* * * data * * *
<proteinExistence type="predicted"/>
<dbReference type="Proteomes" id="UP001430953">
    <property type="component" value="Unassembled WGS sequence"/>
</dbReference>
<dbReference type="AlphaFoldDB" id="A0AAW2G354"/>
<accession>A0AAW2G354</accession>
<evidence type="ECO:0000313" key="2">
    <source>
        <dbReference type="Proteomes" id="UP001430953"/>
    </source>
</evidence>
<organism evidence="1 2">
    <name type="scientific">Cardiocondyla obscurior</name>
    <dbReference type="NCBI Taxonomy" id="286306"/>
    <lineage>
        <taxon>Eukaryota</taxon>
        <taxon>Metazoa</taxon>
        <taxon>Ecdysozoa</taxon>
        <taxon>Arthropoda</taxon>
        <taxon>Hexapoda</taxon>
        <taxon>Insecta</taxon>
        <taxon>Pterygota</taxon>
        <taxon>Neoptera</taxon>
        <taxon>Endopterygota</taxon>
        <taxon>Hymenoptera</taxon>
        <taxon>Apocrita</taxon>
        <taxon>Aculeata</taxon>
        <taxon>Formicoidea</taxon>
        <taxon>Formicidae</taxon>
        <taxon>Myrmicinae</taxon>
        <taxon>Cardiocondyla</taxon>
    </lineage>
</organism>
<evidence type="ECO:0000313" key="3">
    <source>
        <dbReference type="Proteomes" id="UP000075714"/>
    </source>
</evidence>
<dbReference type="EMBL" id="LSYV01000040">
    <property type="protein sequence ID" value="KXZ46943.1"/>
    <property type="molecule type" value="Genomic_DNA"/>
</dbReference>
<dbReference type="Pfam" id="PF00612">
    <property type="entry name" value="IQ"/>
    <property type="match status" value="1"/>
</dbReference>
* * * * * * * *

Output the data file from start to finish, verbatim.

<proteinExistence type="predicted"/>
<dbReference type="Proteomes" id="UP001430953">
    <property type="component" value="Unassembled WGS sequence"/>
</dbReference>
<dbReference type="AlphaFoldDB" id="A0AAW2G354"/>
<accession>A0AAW2G354</accession>
<evidence type="ECO:0000313" key="2">
    <source>
        <dbReference type="Proteomes" id="UP001430953"/>
    </source>
</evidence>
<organism evidence="1 2">
    <name type="scientific">Cardiocondyla obscurior</name>
    <dbReference type="NCBI Taxonomy" id="286306"/>
    <lineage>
        <taxon>Eukaryota</taxon>
        <taxon>Metazoa</taxon>
        <taxon>Ecdysozoa</taxon>
        <taxon>Arthropoda</taxon>
        <taxon>Hexapoda</taxon>
        <taxon>Insecta</taxon>
        <taxon>Pterygota</taxon>
        <taxon>Neoptera</taxon>
        <taxon>Endopterygota</taxon>
        <taxon>Hymenoptera</taxon>
        <taxon>Apocrita</taxon>
        <taxon>Aculeata</taxon>
        <taxon>Formicoidea</taxon>
        <taxon>Formicidae</taxon>
        <taxon>Myrmicinae</taxon>
        <taxon>Cardiocondyla</taxon>
    </lineage>
</organism>
<evidence type="ECO:0000313" key="3">
    <source>
        <dbReference type="Proteomes" id="UP000075714"/>
    </source>
</evidence>
<dbReference type="EMBL" id="LSYV01000040">
    <property type="protein sequence ID" value="KXZ46943.1"/>
    <property type="molecule type" value="Genomic_DNA"/>
</dbReference>
<dbReference type="Pfam" id="PF00612">
    <property type="entry name" value="IQ"/>
    <property type="match status" value="1"/>
</dbReference>